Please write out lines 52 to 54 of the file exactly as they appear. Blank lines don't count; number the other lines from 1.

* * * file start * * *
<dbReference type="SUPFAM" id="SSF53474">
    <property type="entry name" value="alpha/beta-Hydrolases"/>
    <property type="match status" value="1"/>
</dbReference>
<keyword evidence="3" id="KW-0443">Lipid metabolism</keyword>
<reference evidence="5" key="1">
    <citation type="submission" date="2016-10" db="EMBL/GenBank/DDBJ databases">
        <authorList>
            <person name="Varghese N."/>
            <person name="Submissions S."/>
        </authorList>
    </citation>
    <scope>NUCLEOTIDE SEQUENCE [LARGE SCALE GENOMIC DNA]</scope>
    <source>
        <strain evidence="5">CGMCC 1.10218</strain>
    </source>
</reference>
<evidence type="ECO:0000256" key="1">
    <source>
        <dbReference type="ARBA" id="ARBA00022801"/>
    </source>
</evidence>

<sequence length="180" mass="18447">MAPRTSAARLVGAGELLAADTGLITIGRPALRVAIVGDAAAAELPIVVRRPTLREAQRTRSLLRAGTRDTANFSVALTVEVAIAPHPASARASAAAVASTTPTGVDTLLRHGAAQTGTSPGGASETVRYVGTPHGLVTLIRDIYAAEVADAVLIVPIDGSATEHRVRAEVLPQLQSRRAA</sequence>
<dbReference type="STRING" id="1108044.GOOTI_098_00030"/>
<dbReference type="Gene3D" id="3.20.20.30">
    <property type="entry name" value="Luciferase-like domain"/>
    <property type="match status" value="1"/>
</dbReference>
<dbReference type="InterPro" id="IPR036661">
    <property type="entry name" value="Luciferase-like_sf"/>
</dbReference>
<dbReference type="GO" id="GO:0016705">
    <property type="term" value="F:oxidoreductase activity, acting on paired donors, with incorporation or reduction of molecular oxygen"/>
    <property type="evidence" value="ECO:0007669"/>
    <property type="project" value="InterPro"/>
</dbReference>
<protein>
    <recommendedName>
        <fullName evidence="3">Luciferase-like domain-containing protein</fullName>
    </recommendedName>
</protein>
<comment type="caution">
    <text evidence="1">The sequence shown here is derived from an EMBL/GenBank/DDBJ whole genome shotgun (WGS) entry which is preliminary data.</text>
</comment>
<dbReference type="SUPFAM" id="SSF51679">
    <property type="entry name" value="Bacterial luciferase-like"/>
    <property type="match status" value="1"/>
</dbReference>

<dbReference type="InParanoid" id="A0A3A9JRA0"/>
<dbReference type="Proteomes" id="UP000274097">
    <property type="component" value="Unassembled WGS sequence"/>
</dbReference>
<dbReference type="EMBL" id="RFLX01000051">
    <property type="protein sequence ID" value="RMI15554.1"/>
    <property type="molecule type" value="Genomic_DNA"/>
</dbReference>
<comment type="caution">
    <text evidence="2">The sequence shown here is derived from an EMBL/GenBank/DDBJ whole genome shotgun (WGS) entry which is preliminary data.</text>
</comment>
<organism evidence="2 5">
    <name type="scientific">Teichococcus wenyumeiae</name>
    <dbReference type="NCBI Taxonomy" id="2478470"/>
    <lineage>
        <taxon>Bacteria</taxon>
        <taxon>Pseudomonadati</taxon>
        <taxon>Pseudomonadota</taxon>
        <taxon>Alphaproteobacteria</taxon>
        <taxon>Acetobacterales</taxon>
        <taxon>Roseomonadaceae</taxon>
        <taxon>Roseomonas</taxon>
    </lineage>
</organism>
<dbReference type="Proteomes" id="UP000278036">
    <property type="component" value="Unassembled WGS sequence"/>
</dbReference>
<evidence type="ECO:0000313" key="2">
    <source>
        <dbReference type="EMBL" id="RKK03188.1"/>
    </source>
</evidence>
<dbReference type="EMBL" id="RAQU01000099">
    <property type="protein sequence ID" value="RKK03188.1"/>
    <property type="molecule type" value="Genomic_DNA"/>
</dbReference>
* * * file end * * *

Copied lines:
</dbReference>
<dbReference type="EMBL" id="RFLX01000051">
    <property type="protein sequence ID" value="RMI15554.1"/>